Anti-Sandinista rebels, under new arrangements with the Honduran Army, have sent the bulk of their forces -- estimated to involve about 10,000 troops -- back across the border reequipped to resume consistent attacks against targets inside Nicaragua, according to their leaders.
The large-scale movement into Nicaragua, confirmed by Honduran and other sources here, is designed to end a seven-month period of relative inactivity imposed by the cutoff last year of CIA funding, rebel leaders said. It was financed with money received this spring from undisclosed sources outside the U.S. government and now translated into arms, ammunition and other equipment shipped through Honduras into the hands of combatants, they said.
The accelerated pace of anti-Sandinista guerrilla activity was dramatically demonstrated last week when one rebel squad controlled the town of La Trinidad on the Pan-American Highway for four hours and another inflicted more than 50 casualties in an attack on Army forces at Cuapa, east of Managua. The attacks, one on Nicaragua's main road a short drive from large Army installations in nearby Esteli and the other deep inside the country, were seen as bold declarations of rebel strength in regions the Popular Sandinista Army has taken great pains to control.
"Cuapa is clear on the other side of the country from the Honduran border," said Alfonso Robelo, a member of the latest guerrilla umbrella leadership, the Nicaraguan Opposition Union. "This is very important."
The guerrillas' reequipping had nothing to do with $27 million in nonmilitary aid for the insurgent movement provided last month by Congress, rebel leaders said. It is still unclear what that money can be spent on and what part of the U.S. government will administer it here and in Washington.
But the rebel leaders voiced confidence that the congressional action will help them expand and maintain their forces in Nicaragua. The new legislation will provide direct funds for some needs, they said, and what they interpret as the open U.S. political endorsement symbolized by the congressional vote also will smooth the way for efforts to obtain military aid elsewhere.
Adolfo Calero, chief political figure of the Nicaraguan Democratic Force, the largest rebel group, said rebel leaders already have found enough money to resume attacks inside Nicaragua and maintain the consistent presence there that his forces were forced to abandon last winter. Calero said, for example, that he bought 5,000 G3 automatic rifles on credit earlier this year and since has purchased and shipped ammunition for these weapons, for the rebels' AK47 assault rifles and for support weapons such as rocket-propelled grenade launchers and mortars.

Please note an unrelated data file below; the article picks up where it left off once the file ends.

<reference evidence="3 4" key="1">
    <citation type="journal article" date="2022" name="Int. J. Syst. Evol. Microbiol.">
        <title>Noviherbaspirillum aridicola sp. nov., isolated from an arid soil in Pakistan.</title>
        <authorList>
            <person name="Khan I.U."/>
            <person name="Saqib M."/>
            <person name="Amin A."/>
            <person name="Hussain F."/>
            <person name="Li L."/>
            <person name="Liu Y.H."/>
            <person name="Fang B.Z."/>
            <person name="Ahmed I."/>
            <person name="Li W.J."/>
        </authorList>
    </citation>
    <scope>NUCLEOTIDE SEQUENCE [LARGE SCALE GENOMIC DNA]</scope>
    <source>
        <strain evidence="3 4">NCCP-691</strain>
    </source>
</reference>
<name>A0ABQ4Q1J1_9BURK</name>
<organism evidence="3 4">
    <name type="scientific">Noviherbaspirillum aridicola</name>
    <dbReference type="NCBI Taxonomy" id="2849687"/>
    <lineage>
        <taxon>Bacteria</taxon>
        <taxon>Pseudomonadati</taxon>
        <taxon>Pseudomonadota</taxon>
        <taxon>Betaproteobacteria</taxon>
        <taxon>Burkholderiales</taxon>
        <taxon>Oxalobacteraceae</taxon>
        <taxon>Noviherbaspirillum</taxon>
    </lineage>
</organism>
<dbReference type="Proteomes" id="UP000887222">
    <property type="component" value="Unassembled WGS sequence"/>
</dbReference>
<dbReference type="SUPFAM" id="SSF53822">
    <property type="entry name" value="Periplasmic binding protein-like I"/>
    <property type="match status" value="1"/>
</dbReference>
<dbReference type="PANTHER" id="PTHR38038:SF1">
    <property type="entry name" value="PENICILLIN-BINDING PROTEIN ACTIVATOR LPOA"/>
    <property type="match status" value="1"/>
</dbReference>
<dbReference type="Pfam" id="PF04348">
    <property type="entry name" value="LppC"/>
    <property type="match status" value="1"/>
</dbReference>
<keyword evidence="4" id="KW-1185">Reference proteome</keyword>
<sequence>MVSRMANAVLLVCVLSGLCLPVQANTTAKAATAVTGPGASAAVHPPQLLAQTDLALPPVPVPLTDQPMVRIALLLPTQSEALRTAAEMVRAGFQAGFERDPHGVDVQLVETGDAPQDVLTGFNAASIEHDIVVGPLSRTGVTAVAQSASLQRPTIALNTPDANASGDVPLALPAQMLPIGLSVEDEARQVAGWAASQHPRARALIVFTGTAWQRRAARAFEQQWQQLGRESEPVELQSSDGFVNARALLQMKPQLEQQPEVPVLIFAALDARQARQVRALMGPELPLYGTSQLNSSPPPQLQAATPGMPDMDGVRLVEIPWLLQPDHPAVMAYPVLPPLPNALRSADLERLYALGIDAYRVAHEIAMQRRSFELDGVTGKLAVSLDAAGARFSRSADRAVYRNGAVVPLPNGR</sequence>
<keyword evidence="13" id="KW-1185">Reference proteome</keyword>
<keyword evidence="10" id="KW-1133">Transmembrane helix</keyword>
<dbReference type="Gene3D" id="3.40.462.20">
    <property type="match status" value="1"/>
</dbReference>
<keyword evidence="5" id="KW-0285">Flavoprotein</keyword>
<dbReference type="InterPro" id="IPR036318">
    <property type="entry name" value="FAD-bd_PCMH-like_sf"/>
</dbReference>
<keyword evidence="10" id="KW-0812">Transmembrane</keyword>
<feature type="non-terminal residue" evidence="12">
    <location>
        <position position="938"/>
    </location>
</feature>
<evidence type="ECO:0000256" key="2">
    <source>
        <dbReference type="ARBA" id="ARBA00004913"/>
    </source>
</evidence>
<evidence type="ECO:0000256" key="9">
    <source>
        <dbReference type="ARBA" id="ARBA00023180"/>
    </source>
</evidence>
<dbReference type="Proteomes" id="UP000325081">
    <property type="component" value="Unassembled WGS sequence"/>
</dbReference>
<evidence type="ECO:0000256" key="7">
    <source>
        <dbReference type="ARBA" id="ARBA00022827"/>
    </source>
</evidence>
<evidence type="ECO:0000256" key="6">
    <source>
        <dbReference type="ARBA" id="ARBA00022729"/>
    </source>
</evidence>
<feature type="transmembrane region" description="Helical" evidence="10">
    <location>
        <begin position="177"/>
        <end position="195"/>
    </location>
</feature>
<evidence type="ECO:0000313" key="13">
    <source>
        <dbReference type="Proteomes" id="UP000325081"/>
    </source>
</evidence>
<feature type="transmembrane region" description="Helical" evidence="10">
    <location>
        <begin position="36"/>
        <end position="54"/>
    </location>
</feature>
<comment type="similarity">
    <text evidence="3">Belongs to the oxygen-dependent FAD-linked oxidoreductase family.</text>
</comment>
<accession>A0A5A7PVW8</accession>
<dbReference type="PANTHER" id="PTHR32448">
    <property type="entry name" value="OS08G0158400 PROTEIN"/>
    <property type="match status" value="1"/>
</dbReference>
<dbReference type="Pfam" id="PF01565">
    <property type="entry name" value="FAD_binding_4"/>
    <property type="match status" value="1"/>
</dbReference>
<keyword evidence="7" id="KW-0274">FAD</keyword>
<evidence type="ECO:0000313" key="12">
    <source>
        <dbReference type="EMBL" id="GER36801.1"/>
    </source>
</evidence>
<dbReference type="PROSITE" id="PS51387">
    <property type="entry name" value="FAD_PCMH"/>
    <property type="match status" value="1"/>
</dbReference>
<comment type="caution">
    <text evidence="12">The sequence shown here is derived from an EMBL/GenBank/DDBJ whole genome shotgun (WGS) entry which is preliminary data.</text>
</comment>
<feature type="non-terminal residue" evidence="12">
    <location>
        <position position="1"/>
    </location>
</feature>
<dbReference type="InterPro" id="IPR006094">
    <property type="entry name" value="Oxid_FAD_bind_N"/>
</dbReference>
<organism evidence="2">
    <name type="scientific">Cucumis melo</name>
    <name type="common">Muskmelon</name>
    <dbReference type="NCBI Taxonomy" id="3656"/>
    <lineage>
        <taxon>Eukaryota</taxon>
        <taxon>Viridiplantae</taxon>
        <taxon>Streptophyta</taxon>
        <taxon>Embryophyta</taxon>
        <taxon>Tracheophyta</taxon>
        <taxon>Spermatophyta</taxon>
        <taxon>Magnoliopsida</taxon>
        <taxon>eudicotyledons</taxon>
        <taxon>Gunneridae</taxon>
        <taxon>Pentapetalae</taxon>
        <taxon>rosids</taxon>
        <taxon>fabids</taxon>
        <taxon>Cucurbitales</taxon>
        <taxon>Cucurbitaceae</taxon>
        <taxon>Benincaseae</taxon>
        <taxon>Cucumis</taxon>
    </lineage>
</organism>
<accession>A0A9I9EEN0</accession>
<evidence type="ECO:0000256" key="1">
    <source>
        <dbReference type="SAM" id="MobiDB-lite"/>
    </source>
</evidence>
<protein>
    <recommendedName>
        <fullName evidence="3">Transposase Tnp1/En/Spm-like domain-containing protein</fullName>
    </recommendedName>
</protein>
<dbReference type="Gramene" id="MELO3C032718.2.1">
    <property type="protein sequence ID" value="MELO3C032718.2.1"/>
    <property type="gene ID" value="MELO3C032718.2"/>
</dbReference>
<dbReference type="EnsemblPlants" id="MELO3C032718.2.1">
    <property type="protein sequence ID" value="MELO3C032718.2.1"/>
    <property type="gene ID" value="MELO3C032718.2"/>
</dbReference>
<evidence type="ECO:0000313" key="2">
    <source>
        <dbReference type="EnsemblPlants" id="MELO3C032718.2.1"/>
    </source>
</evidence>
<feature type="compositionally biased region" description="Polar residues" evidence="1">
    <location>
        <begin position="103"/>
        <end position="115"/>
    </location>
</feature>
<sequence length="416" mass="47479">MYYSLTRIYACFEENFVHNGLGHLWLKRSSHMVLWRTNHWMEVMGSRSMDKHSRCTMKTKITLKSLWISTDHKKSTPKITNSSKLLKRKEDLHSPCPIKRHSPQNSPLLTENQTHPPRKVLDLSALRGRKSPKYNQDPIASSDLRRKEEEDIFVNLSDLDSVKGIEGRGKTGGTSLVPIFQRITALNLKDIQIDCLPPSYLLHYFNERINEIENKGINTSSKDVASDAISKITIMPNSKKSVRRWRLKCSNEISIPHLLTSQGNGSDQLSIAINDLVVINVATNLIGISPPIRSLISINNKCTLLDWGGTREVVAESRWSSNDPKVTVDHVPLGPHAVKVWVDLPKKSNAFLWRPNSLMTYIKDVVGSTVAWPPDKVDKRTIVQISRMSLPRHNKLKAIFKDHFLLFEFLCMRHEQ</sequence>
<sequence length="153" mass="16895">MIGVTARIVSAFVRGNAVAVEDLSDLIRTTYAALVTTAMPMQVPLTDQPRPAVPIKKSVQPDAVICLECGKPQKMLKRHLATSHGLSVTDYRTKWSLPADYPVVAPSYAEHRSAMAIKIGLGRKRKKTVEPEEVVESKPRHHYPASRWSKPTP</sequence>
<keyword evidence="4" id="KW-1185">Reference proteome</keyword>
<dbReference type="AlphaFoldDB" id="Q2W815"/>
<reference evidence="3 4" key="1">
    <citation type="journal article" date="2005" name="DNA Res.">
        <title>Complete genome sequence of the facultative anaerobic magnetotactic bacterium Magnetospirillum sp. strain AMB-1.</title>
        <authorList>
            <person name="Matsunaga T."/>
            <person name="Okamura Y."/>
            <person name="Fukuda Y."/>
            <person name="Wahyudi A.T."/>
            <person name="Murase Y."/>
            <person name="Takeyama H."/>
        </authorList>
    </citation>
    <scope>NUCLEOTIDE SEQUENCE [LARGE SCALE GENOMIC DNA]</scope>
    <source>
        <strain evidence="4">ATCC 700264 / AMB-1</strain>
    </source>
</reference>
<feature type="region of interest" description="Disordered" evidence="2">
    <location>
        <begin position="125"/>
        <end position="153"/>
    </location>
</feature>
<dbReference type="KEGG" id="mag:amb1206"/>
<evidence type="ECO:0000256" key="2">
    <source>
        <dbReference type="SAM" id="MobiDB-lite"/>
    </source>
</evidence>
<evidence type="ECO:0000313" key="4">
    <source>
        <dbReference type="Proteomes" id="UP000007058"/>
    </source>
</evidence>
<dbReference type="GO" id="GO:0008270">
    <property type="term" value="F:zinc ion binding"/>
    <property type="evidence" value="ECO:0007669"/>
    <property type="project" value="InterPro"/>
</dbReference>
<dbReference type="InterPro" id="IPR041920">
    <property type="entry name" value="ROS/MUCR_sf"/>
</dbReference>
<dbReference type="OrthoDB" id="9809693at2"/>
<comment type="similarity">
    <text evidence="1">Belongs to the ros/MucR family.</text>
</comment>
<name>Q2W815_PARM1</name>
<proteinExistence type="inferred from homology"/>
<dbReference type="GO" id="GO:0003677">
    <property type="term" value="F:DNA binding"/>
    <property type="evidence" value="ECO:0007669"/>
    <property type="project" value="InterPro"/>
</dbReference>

About 50,000 pounds of supplies, amounting to nearly a million rounds of ammunition, have been shipped inside Nicaragua in the past few weeks, he said. Honduran and other sources said the Nicaraguan Democratic Force had been using a recently acquired DC4 cargo plane to aid in the transport, a larger craft than the battered C47s that have been the guerrillas' main transport plane. An unmarked DC4 was seen this week at Tegucigalpa's Toncontin International Airport.
Calero and Frank Arana, the Nicaraguan Democratic Force's spokesman here, said their group has more than 17,000 combatants, with enough guns on hand to equip another 5,000. About 15,000 have moved inside Nicaragua, Arana said.
Calero has predicted the rebels will double their forces this year. Reports from Washington say Reagan administration officials also have expressed hope the insurgency will grow now that Congress has voted to support it again.
Honduran and other informed sources here put the number of Nicaraguan Democratic Force combatants inside Nicaragua at about 10,000, with several thousand more in a string of camps in the southern Honduran provinces of El Paraiso and Olancho. Miskito Indian groups and the Costa Rica-based former Sandinista commander, Eden Pastora, also have smaller forces under separate commands along the northeastern and southern Nicaraguan borders.
The former Nicaraguan Democratic Force headquarters camp at Las Vegas in El Paraiso province was closed last June by the Honduran Army, which has confined rebel forces to smaller camps more removed from Honduran towns and villages, the sources said. Relocation of the anti-Sandinista forces and renewed emphasis on keeping them within Nicaragua were part of a concerted Honduran Army effort to increase controls over rebel operations here, these sources explained.
Honduran Army fears about what may happen if the rebel forces run out of money have diminished since Congress voted to continue aiding the insurgent effort, they said. In addition, President Roberto Suazo Cordova's visit to Washington in May led to accords that have left the Honduran military more comfortable with the U.S. and rebel presence here, including an agreement ending the diplomatic status of about 1,000 U.S. troops consistently stationed here.
But the Army has increased controls as part of its policy of helping the guerrillas, they added. A Honduran source said, for example, that the Honduran Army had set up a special command center to monitor rebel activities here and has expelled several combatants in recent months for violating Army rules.
This does not reflect Army opposition to the insurgents but rather concern to keep Honduran control over their activities on Honduran soil, he said.
The return of U.S. accounting, inspection and other controls, likely to accompany disbursement of the recently voted $27 million, could clash with the Honduran concerns, the source said.